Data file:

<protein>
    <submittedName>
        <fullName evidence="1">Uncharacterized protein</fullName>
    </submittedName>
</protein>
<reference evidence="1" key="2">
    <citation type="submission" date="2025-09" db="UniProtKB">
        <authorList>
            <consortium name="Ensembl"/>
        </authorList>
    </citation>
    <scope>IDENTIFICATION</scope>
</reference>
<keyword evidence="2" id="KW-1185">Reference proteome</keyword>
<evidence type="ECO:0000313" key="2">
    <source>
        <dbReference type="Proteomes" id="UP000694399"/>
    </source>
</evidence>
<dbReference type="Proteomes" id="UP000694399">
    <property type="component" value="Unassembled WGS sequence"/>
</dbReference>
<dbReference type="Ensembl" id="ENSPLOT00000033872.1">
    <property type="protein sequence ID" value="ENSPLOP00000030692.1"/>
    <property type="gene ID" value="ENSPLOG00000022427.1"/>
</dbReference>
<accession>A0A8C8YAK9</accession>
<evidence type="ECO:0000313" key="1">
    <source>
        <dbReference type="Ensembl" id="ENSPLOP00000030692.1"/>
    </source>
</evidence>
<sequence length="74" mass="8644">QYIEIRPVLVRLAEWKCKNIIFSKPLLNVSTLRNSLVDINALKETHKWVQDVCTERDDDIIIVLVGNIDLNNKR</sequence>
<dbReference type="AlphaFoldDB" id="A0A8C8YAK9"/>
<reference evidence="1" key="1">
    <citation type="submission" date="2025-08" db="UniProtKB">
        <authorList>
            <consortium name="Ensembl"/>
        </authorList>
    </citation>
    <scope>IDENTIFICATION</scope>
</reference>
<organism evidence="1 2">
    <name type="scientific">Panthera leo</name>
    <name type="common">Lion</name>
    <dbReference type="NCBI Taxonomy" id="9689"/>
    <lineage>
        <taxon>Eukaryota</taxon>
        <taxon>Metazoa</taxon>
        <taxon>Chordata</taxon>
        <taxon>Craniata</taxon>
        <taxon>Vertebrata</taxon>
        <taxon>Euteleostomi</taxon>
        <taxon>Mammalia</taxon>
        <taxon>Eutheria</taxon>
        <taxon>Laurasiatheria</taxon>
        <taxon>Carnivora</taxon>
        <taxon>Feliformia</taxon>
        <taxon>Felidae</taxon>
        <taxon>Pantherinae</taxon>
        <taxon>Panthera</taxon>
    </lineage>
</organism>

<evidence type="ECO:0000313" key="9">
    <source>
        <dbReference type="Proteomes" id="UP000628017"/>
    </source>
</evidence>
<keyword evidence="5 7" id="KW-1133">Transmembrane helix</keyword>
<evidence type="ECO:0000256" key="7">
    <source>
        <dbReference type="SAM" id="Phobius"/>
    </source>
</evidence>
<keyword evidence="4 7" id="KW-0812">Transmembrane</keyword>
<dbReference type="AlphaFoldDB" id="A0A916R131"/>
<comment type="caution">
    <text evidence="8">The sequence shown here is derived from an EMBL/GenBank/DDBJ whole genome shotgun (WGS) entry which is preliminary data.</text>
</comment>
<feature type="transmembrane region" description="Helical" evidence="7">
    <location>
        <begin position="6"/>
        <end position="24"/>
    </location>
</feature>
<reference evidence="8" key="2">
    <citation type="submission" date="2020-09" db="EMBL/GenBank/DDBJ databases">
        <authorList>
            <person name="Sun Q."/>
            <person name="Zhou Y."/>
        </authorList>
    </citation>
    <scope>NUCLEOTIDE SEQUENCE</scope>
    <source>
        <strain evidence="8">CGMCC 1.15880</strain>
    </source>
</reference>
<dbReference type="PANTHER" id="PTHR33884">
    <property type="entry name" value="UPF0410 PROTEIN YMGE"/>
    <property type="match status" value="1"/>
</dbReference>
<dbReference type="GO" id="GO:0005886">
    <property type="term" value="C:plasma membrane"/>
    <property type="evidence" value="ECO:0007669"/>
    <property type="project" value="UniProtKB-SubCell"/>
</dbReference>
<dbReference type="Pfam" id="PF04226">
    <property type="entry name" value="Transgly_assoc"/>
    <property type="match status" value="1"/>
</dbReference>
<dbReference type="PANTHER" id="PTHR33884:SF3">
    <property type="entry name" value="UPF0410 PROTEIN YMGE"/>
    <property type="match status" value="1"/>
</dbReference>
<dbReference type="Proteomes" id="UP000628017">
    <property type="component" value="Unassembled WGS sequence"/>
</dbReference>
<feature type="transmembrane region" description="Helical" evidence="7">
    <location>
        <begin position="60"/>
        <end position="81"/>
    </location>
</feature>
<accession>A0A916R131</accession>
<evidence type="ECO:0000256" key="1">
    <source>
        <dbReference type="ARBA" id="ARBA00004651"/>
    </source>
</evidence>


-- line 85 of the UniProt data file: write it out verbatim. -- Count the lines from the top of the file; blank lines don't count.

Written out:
</feature>